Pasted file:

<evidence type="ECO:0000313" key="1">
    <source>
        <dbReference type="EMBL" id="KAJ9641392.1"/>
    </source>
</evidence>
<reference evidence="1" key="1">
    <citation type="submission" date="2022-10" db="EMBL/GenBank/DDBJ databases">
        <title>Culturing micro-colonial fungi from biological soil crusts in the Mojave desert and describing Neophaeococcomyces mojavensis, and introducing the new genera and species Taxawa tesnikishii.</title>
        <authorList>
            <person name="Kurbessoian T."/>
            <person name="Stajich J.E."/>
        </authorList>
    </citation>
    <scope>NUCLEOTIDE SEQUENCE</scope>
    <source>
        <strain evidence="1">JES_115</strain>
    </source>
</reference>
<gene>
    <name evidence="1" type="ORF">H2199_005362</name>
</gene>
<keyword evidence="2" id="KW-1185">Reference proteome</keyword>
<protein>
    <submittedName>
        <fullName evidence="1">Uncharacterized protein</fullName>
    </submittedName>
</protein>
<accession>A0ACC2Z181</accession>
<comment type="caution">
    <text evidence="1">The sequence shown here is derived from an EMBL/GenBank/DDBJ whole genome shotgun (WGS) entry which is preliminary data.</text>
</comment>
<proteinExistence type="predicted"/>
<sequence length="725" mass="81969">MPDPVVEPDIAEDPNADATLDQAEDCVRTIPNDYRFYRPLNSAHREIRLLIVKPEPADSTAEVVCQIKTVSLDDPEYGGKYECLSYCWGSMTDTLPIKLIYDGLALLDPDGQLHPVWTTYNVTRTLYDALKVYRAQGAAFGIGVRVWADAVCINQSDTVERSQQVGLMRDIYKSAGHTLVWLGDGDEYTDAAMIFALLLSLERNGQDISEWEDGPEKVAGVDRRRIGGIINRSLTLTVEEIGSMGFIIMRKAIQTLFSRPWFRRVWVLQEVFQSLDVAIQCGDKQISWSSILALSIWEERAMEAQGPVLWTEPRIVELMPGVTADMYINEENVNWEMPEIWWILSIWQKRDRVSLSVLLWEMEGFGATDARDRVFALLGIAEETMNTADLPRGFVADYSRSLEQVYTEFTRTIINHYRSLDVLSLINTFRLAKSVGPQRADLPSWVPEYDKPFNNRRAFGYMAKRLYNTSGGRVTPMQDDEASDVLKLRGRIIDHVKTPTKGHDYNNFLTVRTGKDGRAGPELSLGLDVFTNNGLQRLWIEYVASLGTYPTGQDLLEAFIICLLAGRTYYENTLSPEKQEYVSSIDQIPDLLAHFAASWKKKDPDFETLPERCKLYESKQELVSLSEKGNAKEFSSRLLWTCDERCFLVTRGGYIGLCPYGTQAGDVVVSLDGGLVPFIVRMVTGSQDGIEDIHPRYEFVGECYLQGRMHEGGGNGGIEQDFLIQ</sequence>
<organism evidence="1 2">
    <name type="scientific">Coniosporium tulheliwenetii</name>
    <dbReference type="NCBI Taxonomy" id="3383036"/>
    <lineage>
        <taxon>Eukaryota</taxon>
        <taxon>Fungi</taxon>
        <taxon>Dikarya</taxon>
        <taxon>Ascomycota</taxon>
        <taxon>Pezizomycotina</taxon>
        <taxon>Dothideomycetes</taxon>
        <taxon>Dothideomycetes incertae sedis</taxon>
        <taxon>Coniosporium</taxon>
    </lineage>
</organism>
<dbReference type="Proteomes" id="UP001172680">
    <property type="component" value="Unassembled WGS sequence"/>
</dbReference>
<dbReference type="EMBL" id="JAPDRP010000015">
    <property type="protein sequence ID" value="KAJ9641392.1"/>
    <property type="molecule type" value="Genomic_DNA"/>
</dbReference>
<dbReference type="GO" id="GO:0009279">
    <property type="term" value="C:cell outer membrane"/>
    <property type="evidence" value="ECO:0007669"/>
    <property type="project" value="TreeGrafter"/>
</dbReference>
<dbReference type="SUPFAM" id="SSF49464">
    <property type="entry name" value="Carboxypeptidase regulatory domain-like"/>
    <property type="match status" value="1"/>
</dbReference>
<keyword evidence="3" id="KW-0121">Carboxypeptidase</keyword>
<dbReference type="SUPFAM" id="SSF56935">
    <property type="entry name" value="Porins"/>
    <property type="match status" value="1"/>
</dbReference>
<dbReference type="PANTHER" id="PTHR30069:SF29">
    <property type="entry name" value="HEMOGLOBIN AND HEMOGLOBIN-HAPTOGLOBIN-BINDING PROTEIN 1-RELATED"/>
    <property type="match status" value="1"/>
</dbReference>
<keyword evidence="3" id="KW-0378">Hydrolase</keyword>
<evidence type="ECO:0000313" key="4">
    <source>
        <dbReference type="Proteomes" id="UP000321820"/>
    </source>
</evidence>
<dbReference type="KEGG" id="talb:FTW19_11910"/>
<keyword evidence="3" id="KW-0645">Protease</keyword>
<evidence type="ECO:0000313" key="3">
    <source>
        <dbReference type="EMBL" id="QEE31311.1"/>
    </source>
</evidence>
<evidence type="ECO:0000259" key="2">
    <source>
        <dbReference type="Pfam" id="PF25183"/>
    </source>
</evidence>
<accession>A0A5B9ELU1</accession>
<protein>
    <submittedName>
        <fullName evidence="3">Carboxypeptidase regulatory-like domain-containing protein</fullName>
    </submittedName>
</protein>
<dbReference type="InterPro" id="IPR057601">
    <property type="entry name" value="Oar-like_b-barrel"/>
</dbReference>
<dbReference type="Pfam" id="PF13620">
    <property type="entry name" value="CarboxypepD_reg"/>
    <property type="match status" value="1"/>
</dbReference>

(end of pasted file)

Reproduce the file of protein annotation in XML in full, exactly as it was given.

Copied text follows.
<evidence type="ECO:0000313" key="1">
    <source>
        <dbReference type="EMBL" id="KAJ9641392.1"/>
    </source>
</evidence>
<reference evidence="1" key="1">
    <citation type="submission" date="2022-10" db="EMBL/GenBank/DDBJ databases">
        <title>Culturing micro-colonial fungi from biological soil crusts in the Mojave desert and describing Neophaeococcomyces mojavensis, and introducing the new genera and species Taxawa tesnikishii.</title>
        <authorList>
            <person name="Kurbessoian T."/>
            <person name="Stajich J.E."/>
        </authorList>
    </citation>
    <scope>NUCLEOTIDE SEQUENCE</scope>
    <source>
        <strain evidence="1">JES_115</strain>
    </source>
</reference>
<gene>
    <name evidence="1" type="ORF">H2199_005362</name>
</gene>
<keyword evidence="2" id="KW-1185">Reference proteome</keyword>
<protein>
    <submittedName>
        <fullName evidence="1">Uncharacterized protein</fullName>
    </submittedName>
</protein>
<accession>A0ACC2Z181</accession>
<comment type="caution">
    <text evidence="1">The sequence shown here is derived from an EMBL/GenBank/DDBJ whole genome shotgun (WGS) entry which is preliminary data.</text>
</comment>
<proteinExistence type="predicted"/>
<sequence length="725" mass="81969">MPDPVVEPDIAEDPNADATLDQAEDCVRTIPNDYRFYRPLNSAHREIRLLIVKPEPADSTAEVVCQIKTVSLDDPEYGGKYECLSYCWGSMTDTLPIKLIYDGLALLDPDGQLHPVWTTYNVTRTLYDALKVYRAQGAAFGIGVRVWADAVCINQSDTVERSQQVGLMRDIYKSAGHTLVWLGDGDEYTDAAMIFALLLSLERNGQDISEWEDGPEKVAGVDRRRIGGIINRSLTLTVEEIGSMGFIIMRKAIQTLFSRPWFRRVWVLQEVFQSLDVAIQCGDKQISWSSILALSIWEERAMEAQGPVLWTEPRIVELMPGVTADMYINEENVNWEMPEIWWILSIWQKRDRVSLSVLLWEMEGFGATDARDRVFALLGIAEETMNTADLPRGFVADYSRSLEQVYTEFTRTIINHYRSLDVLSLINTFRLAKSVGPQRADLPSWVPEYDKPFNNRRAFGYMAKRLYNTSGGRVTPMQDDEASDVLKLRGRIIDHVKTPTKGHDYNNFLTVRTGKDGRAGPELSLGLDVFTNNGLQRLWIEYVASLGTYPTGQDLLEAFIICLLAGRTYYENTLSPEKQEYVSSIDQIPDLLAHFAASWKKKDPDFETLPERCKLYESKQELVSLSEKGNAKEFSSRLLWTCDERCFLVTRGGYIGLCPYGTQAGDVVVSLDGGLVPFIVRMVTGSQDGIEDIHPRYEFVGECYLQGRMHEGGGNGGIEQDFLIQ</sequence>
<organism evidence="1 2">
    <name type="scientific">Coniosporium tulheliwenetii</name>
    <dbReference type="NCBI Taxonomy" id="3383036"/>
    <lineage>
        <taxon>Eukaryota</taxon>
        <taxon>Fungi</taxon>
        <taxon>Dikarya</taxon>
        <taxon>Ascomycota</taxon>
        <taxon>Pezizomycotina</taxon>
        <taxon>Dothideomycetes</taxon>
        <taxon>Dothideomycetes incertae sedis</taxon>
        <taxon>Coniosporium</taxon>
    </lineage>
</organism>
<dbReference type="Proteomes" id="UP001172680">
    <property type="component" value="Unassembled WGS sequence"/>
</dbReference>
<dbReference type="EMBL" id="JAPDRP010000015">
    <property type="protein sequence ID" value="KAJ9641392.1"/>
    <property type="molecule type" value="Genomic_DNA"/>
</dbReference>
<dbReference type="GO" id="GO:0009279">
    <property type="term" value="C:cell outer membrane"/>
    <property type="evidence" value="ECO:0007669"/>
    <property type="project" value="TreeGrafter"/>
</dbReference>
<dbReference type="SUPFAM" id="SSF49464">
    <property type="entry name" value="Carboxypeptidase regulatory domain-like"/>
    <property type="match status" value="1"/>
</dbReference>
<keyword evidence="3" id="KW-0121">Carboxypeptidase</keyword>
<dbReference type="SUPFAM" id="SSF56935">
    <property type="entry name" value="Porins"/>
    <property type="match status" value="1"/>
</dbReference>
<dbReference type="PANTHER" id="PTHR30069:SF29">
    <property type="entry name" value="HEMOGLOBIN AND HEMOGLOBIN-HAPTOGLOBIN-BINDING PROTEIN 1-RELATED"/>
    <property type="match status" value="1"/>
</dbReference>
<keyword evidence="3" id="KW-0378">Hydrolase</keyword>
<evidence type="ECO:0000313" key="4">
    <source>
        <dbReference type="Proteomes" id="UP000321820"/>
    </source>
</evidence>
<dbReference type="KEGG" id="talb:FTW19_11910"/>
<keyword evidence="3" id="KW-0645">Protease</keyword>
<evidence type="ECO:0000313" key="3">
    <source>
        <dbReference type="EMBL" id="QEE31311.1"/>
    </source>
</evidence>
<evidence type="ECO:0000259" key="2">
    <source>
        <dbReference type="Pfam" id="PF25183"/>
    </source>
</evidence>
<accession>A0A5B9ELU1</accession>
<protein>
    <submittedName>
        <fullName evidence="3">Carboxypeptidase regulatory-like domain-containing protein</fullName>
    </submittedName>
</protein>
<dbReference type="InterPro" id="IPR057601">
    <property type="entry name" value="Oar-like_b-barrel"/>
</dbReference>
<dbReference type="Pfam" id="PF13620">
    <property type="entry name" value="CarboxypepD_reg"/>
    <property type="match status" value="1"/>
</dbReference>